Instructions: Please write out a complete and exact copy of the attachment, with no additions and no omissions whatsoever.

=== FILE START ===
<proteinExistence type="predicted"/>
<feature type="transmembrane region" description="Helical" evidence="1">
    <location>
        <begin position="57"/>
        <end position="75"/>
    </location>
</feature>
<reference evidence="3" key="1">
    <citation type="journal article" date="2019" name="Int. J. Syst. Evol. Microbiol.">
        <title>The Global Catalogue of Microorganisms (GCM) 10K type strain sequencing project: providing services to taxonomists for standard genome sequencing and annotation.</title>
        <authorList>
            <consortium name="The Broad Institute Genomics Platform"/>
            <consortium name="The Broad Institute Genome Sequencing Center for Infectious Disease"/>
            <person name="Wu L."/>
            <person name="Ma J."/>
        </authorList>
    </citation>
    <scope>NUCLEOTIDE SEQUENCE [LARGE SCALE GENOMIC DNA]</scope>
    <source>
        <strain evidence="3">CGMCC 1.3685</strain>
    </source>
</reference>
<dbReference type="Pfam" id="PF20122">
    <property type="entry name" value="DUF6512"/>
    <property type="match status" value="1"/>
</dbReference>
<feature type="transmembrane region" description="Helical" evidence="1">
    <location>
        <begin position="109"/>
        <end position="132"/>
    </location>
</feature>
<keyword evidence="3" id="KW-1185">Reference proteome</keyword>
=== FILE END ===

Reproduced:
<proteinExistence type="predicted"/>
<feature type="transmembrane region" description="Helical" evidence="1">
    <location>
        <begin position="57"/>
        <end position="75"/>
    </location>
</feature>
<reference evidence="3" key="1">
    <citation type="journal article" date="2019" name="Int. J. Syst. Evol. Microbiol.">
        <title>The Global Catalogue of Microorganisms (GCM) 10K type strain sequencing project: providing services to taxonomists for standard genome sequencing and annotation.</title>
        <authorList>
            <consortium name="The Broad Institute Genomics Platform"/>
            <consortium name="The Broad Institute Genome Sequencing Center for Infectious Disease"/>
            <person name="Wu L."/>
            <person name="Ma J."/>
        </authorList>
    </citation>
    <scope>NUCLEOTIDE SEQUENCE [LARGE SCALE GENOMIC DNA]</scope>
    <source>
        <strain evidence="3">CGMCC 1.3685</strain>
    </source>
</reference>
<dbReference type="Pfam" id="PF20122">
    <property type="entry name" value="DUF6512"/>
    <property type="match status" value="1"/>
</dbReference>
<feature type="transmembrane region" description="Helical" evidence="1">
    <location>
        <begin position="109"/>
        <end position="132"/>
    </location>
</feature>
<keyword evidence="3" id="KW-1185">Reference proteome</keyword>